Africa CDC, Institut Pasteur de Dakar (IPD) and the South African Medical Research Council (SAMRC) are co-hosting the first Biomanufacturing Workforce Development workshop in Africa. Over 30 partner organisations will contribute to understanding the landscape of biomanufacturing training, gaps and opportunities for building a talented and skilled workforce on the continent to create greater vaccine supply resilience for Africa.
Over 30 partner organisations will join from 7th to 9th February to participate in the first Biomanufacturing Workforce Development workshop co-hosted by Africa CDC, IPD and SAMRC.
The Africa CDC has set the ambitious goal to manufacture 60% of the vaccine doses required on the continent by 2040. Yet, Africa currently only produces about 0.1% of the global supply of vaccines. In achieving this vision of creating greater vaccine supply resilience for Africa, significant investments need to be made to develop a skilled workforce for deployment in the research, development and manufacturing industry. Recent estimates by the Africa CDC reveal that between 6000 and 7000 skilled jobs will need to be created in Africa by 2030 for the range of needs of the vaccine manufacturing industry alone.
In this context, the Africa CDC, IPD and SAMRC are joining forces to fully understand the capacity building needs and ambitions in Africa, to get the full picture of training initiatives available locally, regionally and globally, and identify gaps and opportunities.
This very practical workshop will result in concrete roadmaps to achieve objectives in the space of biomanufacturing workforce development, it will also address how to create a favourable ecosystem for scalable and sustainable financing of training programmes in Africa and the best model of partnerships and governance to achieve the continental ambition.
This event also launches the IPD biomanufacturing human capital development initiative Knowledge&Workforce for Africa Manufacturing’s Equity (KWAME), which is intrinsically linked to the MADIBA project to manufacture and supply high-quality, affordable and relevant vaccines for Africa in Senegal.
“As Africa CDC, we view this workshop, which brings stakeholders participating in developing talent for Biopharmaceutical manufacturing in Africa, as critical. The need to understand the roles of all the stakeholders is cardinal for optimal resource utilisation and effective coordination as outlined in the continental Framework for Action for vaccine manufacturing,” said Dr Ahmed Ouma Ogwell, Ag. Director of Africa CDC.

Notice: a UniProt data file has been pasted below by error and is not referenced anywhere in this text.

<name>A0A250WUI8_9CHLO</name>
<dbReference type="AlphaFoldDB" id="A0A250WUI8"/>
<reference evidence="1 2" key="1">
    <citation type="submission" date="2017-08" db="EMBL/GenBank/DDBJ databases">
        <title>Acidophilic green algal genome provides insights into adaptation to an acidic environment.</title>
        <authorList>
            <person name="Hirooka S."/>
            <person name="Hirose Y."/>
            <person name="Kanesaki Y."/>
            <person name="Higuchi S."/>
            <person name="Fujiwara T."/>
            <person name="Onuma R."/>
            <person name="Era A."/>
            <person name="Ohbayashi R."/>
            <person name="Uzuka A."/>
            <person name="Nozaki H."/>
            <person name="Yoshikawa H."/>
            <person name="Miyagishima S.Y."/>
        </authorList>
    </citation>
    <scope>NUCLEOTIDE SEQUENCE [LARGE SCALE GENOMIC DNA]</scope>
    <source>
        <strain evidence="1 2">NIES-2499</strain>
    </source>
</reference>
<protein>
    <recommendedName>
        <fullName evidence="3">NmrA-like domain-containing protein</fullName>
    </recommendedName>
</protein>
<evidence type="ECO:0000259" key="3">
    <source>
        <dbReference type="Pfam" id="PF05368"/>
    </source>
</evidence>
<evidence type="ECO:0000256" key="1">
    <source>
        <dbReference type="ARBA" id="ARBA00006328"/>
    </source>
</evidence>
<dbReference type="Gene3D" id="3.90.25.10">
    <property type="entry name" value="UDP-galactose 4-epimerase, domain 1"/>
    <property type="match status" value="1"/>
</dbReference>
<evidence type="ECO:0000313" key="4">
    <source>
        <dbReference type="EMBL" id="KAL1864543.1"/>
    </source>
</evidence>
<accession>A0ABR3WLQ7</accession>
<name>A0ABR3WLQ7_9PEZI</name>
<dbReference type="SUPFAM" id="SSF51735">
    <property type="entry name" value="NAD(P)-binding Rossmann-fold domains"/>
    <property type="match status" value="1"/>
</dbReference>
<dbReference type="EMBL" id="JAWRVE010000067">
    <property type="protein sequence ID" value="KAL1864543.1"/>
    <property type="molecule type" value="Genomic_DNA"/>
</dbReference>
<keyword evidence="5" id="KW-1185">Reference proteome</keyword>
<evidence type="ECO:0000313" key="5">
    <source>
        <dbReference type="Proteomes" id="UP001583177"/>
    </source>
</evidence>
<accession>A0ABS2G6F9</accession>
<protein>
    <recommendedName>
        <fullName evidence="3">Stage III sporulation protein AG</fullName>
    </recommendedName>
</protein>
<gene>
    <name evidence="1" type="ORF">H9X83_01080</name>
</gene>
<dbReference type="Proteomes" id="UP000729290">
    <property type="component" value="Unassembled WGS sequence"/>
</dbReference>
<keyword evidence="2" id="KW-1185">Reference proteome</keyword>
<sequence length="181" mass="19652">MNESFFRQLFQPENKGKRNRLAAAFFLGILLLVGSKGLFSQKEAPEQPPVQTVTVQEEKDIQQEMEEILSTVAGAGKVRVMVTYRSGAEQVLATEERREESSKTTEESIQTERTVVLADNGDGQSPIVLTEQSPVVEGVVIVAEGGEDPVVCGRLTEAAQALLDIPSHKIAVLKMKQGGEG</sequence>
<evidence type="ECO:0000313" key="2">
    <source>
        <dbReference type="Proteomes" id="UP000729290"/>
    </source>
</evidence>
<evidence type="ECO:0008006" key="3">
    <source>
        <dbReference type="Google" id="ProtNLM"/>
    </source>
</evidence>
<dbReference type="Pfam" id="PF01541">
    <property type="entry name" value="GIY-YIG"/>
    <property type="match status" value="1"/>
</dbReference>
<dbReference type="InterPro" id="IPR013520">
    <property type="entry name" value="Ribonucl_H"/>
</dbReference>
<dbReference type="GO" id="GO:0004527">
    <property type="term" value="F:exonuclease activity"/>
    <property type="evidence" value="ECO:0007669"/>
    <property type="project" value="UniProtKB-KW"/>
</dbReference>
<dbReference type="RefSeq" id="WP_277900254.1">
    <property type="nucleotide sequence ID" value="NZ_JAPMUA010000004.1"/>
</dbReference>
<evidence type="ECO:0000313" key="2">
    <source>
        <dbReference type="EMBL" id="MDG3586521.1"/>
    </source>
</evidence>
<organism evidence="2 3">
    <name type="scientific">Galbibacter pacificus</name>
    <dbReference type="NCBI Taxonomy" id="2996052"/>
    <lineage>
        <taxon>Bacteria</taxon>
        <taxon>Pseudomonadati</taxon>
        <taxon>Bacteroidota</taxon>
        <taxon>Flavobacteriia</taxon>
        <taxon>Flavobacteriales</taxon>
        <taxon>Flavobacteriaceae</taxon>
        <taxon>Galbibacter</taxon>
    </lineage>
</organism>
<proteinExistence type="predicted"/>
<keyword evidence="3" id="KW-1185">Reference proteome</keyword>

“Today, more than 60% of Africa’s population is under 25 and young Africans are expected to constitute 42% of global youth by 2030. These young men and women are very valuable assets for the continent, and we have a great opportunity to develop this human capital today to build a successful new industry in Africa relying on its own talents tomorrow. One of the key objectives of KWAME is to ‘accelerate the development of a workforce that is formally trained in Africa through collaborations with African countries and manufacturers and with a long-term vision at the level of the higher education system to support manufacturing projects on the continent’. This will not be possible without robust partnerships, and I am therefore delighted that so many of our partners have committed to contributing to this 3-day workshop.” Said Dr Amadou Alpha Sall, CEO of the Institut Pasteur de Dakar
“Building a workforce in Africa is a fundamental aspect of great importance. We simply cannot seek to manufacture biopharmaceuticals without developing a skilled workforce for the future. We are delighted to be part of this workshop and share our experiences with the Chan- Soon-Shiong Family Foundation SAMRC Scholarship programs and training collaborations with international partners. We are seeking to build long-lasting collaborative solutions to this challenge.” Prof Richard Gordon, Director of International Business Development for the South African Medical Research Council.
Distributed by APO Group on behalf of Africa Centres for Disease Control and Prevention (Africa CDC).